Ramesh Arya, Om Prakash Gurjar


Background: HDR brachytherapy using Co-60 radioisotope is being used widely since past few years because of its few advantages over the Ir-192 radioisotope. The clinical outcome after all other benefits is most important, therefore it is important to analyse the Co-60 base HDR radiotherapy plans based on its dosimetric parameters. Materials and methods: Twenty patients diagnosed with uterine cervix cancer and treated with 50Gy/25# by external beam radiation therapy (EBRT) were included in this study. After insertion of three channel applicator CT simulation was done for all the patients. Clinical targets and organs at risk were delineated on the CT images and then HDR brachytherapy planning on CT images was done for 7Gy/# to deliver by Co-60 HDR brachytherapy unit. Dosimetric parameters were noted and analysed. All the patients were delivered three fractions on interval of one week between the fractions. Results:  High risk clinical target volume (HRCTV) was well covered with prescribed dose in all the plans with having doses to normal organs well within tolerance limit. Conclusion: Based on dosimetric parameters and their analysis for all the plans it can be concluded that Co-60 based HDR brachytherapy unit is a good choice for the boost treatment of uterine cervix cancer patients after EBRT.


High dose rate brachytherapy, high risk clinical target volume, uterine cervix cancer

Full Text:



Schiffman M, Castle PE, Jeronim J, Rodrigue AC, Wacholde S.Human papillomavirus and cervical cancer. Lancet2007;370:890–907.

Sankaranarayanan R, Ferlay J. Worldwide burden ofgynecological cancer: the size of the problem. Best Pract ResClin Obstet Gynaecol 2006;20:207–25.

Gurjar OP, Batra M, Bagdare P, Kaushik S, Tyagi A, Bhandari V, Gupta KL, Naik A. A dosimetric study on Co-60 based high dose rate (HDR) brachytherapy in cervical cancer. Rep Pract Oncol Radiother 2016;21:201-6.

Banerjee R, Kamrava M. Brachytherapy in the treatment ofcervical cancer: a review. Int J Womens Health 2014;6:555–64.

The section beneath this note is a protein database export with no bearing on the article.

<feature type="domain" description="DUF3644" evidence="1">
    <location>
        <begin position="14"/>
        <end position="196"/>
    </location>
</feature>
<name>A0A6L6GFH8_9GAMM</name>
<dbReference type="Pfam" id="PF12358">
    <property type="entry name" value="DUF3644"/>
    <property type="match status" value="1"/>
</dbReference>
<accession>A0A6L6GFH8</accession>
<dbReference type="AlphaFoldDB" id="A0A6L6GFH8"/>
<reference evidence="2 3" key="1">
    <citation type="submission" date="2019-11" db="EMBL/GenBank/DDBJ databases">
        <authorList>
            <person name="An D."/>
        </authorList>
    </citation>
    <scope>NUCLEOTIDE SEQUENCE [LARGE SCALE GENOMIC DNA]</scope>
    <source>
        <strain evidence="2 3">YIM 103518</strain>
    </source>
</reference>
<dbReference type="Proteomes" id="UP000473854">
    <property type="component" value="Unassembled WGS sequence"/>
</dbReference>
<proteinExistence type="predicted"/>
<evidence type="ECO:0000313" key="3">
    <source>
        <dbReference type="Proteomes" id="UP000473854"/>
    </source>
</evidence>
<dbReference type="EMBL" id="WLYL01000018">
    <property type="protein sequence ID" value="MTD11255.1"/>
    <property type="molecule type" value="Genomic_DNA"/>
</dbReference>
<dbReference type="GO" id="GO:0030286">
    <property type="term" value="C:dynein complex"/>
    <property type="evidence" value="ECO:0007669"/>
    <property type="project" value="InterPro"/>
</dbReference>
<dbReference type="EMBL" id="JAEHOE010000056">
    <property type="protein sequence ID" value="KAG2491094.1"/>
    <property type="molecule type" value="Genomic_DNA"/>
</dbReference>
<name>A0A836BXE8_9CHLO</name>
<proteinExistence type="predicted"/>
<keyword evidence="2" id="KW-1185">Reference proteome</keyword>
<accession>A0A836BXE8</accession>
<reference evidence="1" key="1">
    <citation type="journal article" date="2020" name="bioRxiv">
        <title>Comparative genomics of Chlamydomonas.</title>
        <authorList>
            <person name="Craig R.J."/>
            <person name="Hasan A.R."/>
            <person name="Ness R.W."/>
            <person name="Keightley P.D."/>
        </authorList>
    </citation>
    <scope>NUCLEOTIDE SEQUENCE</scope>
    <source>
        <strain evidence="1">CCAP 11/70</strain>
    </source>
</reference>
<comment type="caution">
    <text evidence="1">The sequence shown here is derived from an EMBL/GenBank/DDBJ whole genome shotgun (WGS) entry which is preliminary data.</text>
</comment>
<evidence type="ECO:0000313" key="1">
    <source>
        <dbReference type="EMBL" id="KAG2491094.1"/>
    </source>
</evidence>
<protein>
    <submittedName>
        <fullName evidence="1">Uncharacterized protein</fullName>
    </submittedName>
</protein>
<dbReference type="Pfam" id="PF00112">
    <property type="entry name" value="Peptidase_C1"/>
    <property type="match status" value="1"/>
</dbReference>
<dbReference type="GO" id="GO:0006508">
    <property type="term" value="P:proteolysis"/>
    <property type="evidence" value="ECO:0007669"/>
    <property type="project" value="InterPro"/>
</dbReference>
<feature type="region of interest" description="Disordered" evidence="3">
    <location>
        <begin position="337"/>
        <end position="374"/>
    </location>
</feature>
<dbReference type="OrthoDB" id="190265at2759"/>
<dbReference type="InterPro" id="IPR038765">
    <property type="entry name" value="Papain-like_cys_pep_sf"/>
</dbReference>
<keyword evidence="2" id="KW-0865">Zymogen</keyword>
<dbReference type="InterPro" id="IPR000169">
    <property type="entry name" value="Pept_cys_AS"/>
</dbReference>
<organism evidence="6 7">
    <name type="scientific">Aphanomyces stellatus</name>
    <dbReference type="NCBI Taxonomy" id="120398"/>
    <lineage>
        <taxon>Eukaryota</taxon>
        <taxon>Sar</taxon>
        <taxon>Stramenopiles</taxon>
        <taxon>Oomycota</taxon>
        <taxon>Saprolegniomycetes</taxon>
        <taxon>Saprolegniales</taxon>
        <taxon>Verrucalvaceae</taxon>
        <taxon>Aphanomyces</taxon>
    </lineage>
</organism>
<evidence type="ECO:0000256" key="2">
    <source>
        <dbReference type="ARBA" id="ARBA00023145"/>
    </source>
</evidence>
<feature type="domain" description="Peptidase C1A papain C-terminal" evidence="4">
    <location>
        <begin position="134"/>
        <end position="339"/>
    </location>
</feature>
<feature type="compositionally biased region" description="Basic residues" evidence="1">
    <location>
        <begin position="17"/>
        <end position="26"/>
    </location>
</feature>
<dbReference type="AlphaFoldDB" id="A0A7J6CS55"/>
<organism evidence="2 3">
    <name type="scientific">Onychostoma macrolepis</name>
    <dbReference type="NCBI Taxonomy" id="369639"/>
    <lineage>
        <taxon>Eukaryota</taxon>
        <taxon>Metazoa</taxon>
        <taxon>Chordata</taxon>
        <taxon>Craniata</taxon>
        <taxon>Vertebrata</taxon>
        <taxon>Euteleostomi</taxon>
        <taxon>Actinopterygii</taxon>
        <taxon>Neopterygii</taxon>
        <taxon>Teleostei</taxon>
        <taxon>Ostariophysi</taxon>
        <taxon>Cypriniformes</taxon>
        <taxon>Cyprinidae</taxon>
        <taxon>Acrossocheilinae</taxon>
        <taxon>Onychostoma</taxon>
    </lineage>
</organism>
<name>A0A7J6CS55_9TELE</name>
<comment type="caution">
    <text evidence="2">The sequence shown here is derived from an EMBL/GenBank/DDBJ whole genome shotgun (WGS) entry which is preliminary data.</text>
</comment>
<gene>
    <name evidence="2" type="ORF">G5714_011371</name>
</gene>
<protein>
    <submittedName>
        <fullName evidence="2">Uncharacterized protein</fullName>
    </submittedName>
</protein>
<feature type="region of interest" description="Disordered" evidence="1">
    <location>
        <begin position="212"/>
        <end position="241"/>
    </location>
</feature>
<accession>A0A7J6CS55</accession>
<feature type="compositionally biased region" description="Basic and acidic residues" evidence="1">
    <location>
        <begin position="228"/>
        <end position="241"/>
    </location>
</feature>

Andrássy M, Niatsetsky Y, Pérez-Calatayud J. Co-60 versus Ir-192 in HDR brachytherapy: scientific and technological comparison. Rev Fis Med 2012;13:125–30.

Khan FM. The physics of radiation therapy. 5th ed. Philadelphia: Lippincott Williams and Wilkins; 2014.

Dimopoulos JC, Potter R, Lang S, et al. Dose–effect relationship for local control of cervical cancer by magnetic resonance image-guided brachytherapy. Radiother Oncol 2009;93:311–5.

Georg P, Lang S, Dimopoulos JC, et al. Dose-volume histogram parameters and late side effects in magnetic resonance image-guided adaptive cervical cancer brachytherapy. Int J Radiat Oncol Biol Phys 2011;79:356–62.

Bahadur YA, Constantinescu CT, Hassouna AH, EI-Sayed ME. Treatment planning for high dose rate brachytherapy of cervical cancer based on total dose constraints. Saudi Med J2011;32:495–503.

Palmer A, Hayman O, Muscat S. Treatment planning study ofthe 3D dosimetric differences between Co-60 and Ir-192sources in high dose rate (HDR) brachytherapy for cervixcancer. J Contemp Brachyther 2012;4:52–9.

Venselaar JL, van der Giessen PH, Dries WJ. Measurement and calculation of the dose at large distances from brachytherapy sources: Cs-137, Ir-192 and Co-60. Med Phys 1996;23:537–43.

Ntekim A, Adenipekun A, Akinlade B, Campbell O. High DoseRate Brachytherapy in the treatment of cervical cancer:preliminary experience with cobalt 60 radionuclide source – aprospective study. Clin Med Insights Oncol 2010;4:89–94.


  • There are currently no refbacks.